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Memory Problems

Review of "Quantum Memory Power"

By Dominic O'Brien
Simon & Schuster, 2003
Review by David M. Wolf, M.A. on Mar 17th 2004
Quantum Memory Power

This is a brilliantly conceived and delivered set of programs for anyone who wants to improve personal memory in a variety of areas of everyday life. More than that, as well, this is a program that can actually start someone on the road to being a memory champion if anyone should have that desire. When you listen to Dominic O'Brien, seven-time world memory champion, talk about his strategies for remembering facts, dates, names and faces, numbers, cards, indeed anything worth remembering, you have no doubt at all about the authenticity of what he teaches. It's not just that his approach and his lessons sound practical and useful; it's that he continually drags the listener into actually memorizing things while learning how to do so, removing all lingering doubt that these strategies work.

Most listeners perhaps, like this reviewer, will be looking for ways to overcome gaps in ordinary memory, not for the chance to amaze the world with champion memory. So, I'll focus mostly on the value and quality of this work for the average person. The quality is high and the value is very great.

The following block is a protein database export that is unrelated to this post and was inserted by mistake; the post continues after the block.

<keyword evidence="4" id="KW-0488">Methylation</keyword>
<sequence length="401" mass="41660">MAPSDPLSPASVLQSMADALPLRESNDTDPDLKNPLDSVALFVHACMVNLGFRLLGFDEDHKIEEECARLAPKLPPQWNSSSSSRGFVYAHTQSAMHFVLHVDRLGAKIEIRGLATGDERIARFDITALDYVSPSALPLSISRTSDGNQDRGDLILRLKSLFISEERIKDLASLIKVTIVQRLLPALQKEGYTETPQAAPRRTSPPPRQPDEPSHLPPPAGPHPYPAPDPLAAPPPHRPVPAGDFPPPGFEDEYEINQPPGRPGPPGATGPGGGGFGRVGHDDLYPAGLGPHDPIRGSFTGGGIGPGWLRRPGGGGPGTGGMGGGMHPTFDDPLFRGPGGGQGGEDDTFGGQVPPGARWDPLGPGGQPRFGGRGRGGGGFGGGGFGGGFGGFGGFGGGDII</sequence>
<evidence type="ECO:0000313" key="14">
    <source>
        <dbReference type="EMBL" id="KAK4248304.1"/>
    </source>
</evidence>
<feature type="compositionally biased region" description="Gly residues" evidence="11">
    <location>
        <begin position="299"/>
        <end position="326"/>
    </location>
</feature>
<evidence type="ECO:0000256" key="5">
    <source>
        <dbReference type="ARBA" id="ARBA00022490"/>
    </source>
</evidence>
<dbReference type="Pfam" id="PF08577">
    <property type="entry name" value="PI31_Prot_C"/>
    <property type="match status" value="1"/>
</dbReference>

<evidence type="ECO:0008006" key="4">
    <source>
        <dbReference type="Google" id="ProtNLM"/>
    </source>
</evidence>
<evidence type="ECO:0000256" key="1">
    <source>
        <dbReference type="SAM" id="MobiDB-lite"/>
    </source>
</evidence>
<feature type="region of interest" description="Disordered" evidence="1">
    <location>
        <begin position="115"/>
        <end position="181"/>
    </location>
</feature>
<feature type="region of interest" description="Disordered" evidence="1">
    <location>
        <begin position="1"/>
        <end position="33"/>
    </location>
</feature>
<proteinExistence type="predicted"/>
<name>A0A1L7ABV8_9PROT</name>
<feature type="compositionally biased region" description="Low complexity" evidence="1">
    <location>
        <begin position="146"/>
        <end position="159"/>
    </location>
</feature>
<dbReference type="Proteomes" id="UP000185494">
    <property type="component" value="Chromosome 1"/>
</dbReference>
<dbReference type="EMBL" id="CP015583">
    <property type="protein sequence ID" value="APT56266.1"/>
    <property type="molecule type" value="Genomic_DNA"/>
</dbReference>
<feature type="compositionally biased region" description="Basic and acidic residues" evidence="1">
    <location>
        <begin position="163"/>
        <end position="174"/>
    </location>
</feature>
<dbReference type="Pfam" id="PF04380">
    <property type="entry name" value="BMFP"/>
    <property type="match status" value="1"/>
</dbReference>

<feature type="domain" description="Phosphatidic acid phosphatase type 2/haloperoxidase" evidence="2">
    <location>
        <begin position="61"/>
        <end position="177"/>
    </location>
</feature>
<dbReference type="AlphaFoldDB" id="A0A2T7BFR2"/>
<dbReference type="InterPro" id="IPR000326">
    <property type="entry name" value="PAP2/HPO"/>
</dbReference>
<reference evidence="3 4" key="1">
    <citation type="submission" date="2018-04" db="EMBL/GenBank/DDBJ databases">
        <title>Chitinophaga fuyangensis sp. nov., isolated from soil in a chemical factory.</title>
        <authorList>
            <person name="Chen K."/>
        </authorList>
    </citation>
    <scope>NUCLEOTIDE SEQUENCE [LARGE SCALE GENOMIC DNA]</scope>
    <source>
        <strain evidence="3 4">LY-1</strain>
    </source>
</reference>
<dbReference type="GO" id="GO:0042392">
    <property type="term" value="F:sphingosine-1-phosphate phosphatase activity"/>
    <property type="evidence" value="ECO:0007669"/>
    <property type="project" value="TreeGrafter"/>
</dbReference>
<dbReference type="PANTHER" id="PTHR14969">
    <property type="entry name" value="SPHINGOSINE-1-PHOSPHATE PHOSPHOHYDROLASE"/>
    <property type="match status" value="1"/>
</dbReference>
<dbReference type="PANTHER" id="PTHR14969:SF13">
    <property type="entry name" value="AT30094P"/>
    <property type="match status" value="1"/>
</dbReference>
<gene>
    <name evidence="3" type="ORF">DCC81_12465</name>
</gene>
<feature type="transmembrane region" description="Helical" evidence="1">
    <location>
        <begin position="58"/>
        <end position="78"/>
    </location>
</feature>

Most people do forget names of people they have just met at some social gathering, even in very small groups. It's a most troublesome part of contemporary life. With so much data to record and remember, we find ourselves embarrassed when confronted with someone we have just met or recently met and cannot, not to save our lives, speak that person's name. And we know that, no matter how we apologize or try to ingratiate ourselves, we will never really be forgiven by that offended person. It's enough to give us the creeps about going out to parties, community concerts, or anywhere we will be sure to bump into people we've met.

O'Brien deals with this area of memory early in his programs, providing strategies that are based on three keys to memory: association, location, and imagination. These same keys occur again and again, so we build upon our skills very quickly, moving through the six CDs. He shows us techniques that involve "taking a journey" and employing the three keys to easily nail down names and faces permanently to memory (permanent if we review the material a few times). These techniques are actually tried and tested in the CDs, so the listener has no doubt they work and experiences how well these things work.

Next O'Brien tackles people's "worst fear," that of getting up in front of an audience and trying to speak, only to find that memory and notes have been overwhelmed by fear-induced memory loss. The same three keys, association-location-imagination, come into play again as he shows how to memorize an entire speech so that anyone can deliver a speech without notes, a talk of any length or on any subject. Surely, this is an amazing skill to possess; O'Brien shows how it can be done over and over with just a few of his techniques.